Everything but the roof
peter bodo. tennis.com
The USTA unrolled a massive, $500 million, seven-year renovation and expansion plan for its Billie Jean King National Tennis Center. What, $500 million and no roof on Arthur Ashe Stadium?
"We simply do not have a roof design that works at this point," USTA CEO Gordon Smith admitted. "We have been working on that, and will continue to work on it with engineers and architects."
Building a new, roofed stadium comparable to Ashe would cost, according to some estimates, close to a billion dollars. Retro-fitting a roof to Ashe, aside from the engineering problems it presents, would fall more within the $125 to $250 million dollar range.
According to Smith, an investment of that size in a roof that may not even be used during a semi or a final for years would leave the organization without the resources to complete many of the improvements unveiled today—see the image at the top of this post. Those include replacing Louis Armstrong Stadium and the connected Grandstand (a favorite of many in-the-know fans) with a brand new Louie in the northeast corner of the grounds, and a new Grandstand on land that is currently part of the USTA's lease but unused. (Unlike Ashe, the Armstrong/Grandstand complex is nearly 50 years old and at the end of its useful life.) The USTA also resisted putting a roof on the new Louis Armstrong Stadium because it would have to hold at least the same capacity as Ashe to make it feasible to send patrons from one stadium to the other if rain came.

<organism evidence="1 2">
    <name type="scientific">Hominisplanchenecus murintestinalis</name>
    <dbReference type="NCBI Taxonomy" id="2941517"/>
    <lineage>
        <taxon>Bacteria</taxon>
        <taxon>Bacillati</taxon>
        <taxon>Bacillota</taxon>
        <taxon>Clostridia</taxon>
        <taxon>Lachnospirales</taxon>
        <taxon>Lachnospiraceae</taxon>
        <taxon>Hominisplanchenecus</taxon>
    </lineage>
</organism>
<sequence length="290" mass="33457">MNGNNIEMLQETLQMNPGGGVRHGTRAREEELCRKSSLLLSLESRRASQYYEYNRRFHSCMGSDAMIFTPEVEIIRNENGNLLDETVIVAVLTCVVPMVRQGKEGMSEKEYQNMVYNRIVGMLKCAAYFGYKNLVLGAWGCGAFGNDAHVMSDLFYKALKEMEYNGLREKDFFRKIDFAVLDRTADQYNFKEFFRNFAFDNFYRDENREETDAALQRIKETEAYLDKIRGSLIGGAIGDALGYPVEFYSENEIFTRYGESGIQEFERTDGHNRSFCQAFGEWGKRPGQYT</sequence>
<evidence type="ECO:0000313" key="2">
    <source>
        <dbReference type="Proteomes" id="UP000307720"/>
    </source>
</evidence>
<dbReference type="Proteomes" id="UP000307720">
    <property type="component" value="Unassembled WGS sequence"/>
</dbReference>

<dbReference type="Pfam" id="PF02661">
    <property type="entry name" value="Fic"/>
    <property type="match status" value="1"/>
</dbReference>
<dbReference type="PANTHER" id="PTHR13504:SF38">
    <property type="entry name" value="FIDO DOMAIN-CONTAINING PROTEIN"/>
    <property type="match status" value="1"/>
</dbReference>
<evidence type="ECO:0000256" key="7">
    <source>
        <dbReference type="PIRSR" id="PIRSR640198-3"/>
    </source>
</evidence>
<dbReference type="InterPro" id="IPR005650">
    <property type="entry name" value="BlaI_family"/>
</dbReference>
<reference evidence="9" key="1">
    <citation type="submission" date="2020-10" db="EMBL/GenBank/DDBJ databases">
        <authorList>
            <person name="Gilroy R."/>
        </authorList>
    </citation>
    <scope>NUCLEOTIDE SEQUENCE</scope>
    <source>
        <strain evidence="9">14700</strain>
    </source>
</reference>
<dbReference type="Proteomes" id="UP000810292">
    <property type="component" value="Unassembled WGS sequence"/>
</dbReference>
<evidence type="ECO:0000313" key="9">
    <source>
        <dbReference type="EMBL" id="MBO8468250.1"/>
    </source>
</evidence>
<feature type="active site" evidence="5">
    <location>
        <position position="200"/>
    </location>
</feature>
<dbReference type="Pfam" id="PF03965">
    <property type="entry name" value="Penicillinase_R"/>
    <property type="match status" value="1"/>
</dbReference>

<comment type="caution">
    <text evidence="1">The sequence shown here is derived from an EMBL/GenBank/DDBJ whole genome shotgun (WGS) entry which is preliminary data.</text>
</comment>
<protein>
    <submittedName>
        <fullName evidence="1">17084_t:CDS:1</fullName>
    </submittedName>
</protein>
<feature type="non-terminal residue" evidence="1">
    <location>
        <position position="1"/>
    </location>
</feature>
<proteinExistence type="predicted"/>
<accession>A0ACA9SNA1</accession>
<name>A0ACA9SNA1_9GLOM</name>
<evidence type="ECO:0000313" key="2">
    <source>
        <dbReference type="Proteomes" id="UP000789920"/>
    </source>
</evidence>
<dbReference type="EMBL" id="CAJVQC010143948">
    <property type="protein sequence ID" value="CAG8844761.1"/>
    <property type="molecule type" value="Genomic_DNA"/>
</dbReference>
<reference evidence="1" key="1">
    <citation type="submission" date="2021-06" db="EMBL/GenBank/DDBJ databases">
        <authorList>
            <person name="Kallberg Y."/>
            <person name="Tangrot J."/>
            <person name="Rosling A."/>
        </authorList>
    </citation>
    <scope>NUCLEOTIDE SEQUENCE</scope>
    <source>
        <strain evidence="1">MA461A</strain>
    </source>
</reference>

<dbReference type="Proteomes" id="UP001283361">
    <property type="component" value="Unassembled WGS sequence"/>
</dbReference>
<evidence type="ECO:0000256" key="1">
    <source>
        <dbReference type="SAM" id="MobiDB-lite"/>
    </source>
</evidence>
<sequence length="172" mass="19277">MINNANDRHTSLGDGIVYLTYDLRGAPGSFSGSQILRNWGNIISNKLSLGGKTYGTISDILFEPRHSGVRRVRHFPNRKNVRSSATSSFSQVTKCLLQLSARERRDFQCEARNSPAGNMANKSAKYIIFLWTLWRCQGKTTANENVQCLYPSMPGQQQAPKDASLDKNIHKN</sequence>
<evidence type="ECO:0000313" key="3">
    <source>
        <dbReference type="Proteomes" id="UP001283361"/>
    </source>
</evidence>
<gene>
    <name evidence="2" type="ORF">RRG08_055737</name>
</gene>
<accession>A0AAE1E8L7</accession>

This, and some of the other changes, will also have a comfort dividend, as improving traffic flow and relieving congested areas has been a target of the improved site since the get-go. Other enhancements include widening some of the walkways (which involves moving some of the southern-most courts), a few new buildings, and at least one very welcome and innovative feature: A covered, elevated walkway and seating area extending out from Ashe, from which fans will be able to watch players practice.
Those of you who have attended tennis events in person know how staking out the practice courts has become a wildly popular fan pastime, even though the practice courts are usually located in the least crowd- and traffic-friendly areas of a venue. "Fans will be able to sit and watch their favorite players practice," Smith said, "and we're even going to post the practice schedules."
Some of these arguments will not placate die-hard roof fans (or USTA critics). I've said that it's imperative in this day and age for the tournament to finish on time, there's just no excuse to run over because of rain. But I also think the USTA got blind-sided by this sudden rush to roof, and think the outfit is choosing the wiser if less popular road. Tennis is still, after all, an outdoor sport, or one best enjoyed as a spectacle outside.
It's also heartening to know that the new Louis Amrstrong Stadium will be built to accommodate a retractable roof (the way Court No. 1 at Wimbledon was), for the day when Ashe has outlived its usefulness. Until then, all we can do is pray for sunshine.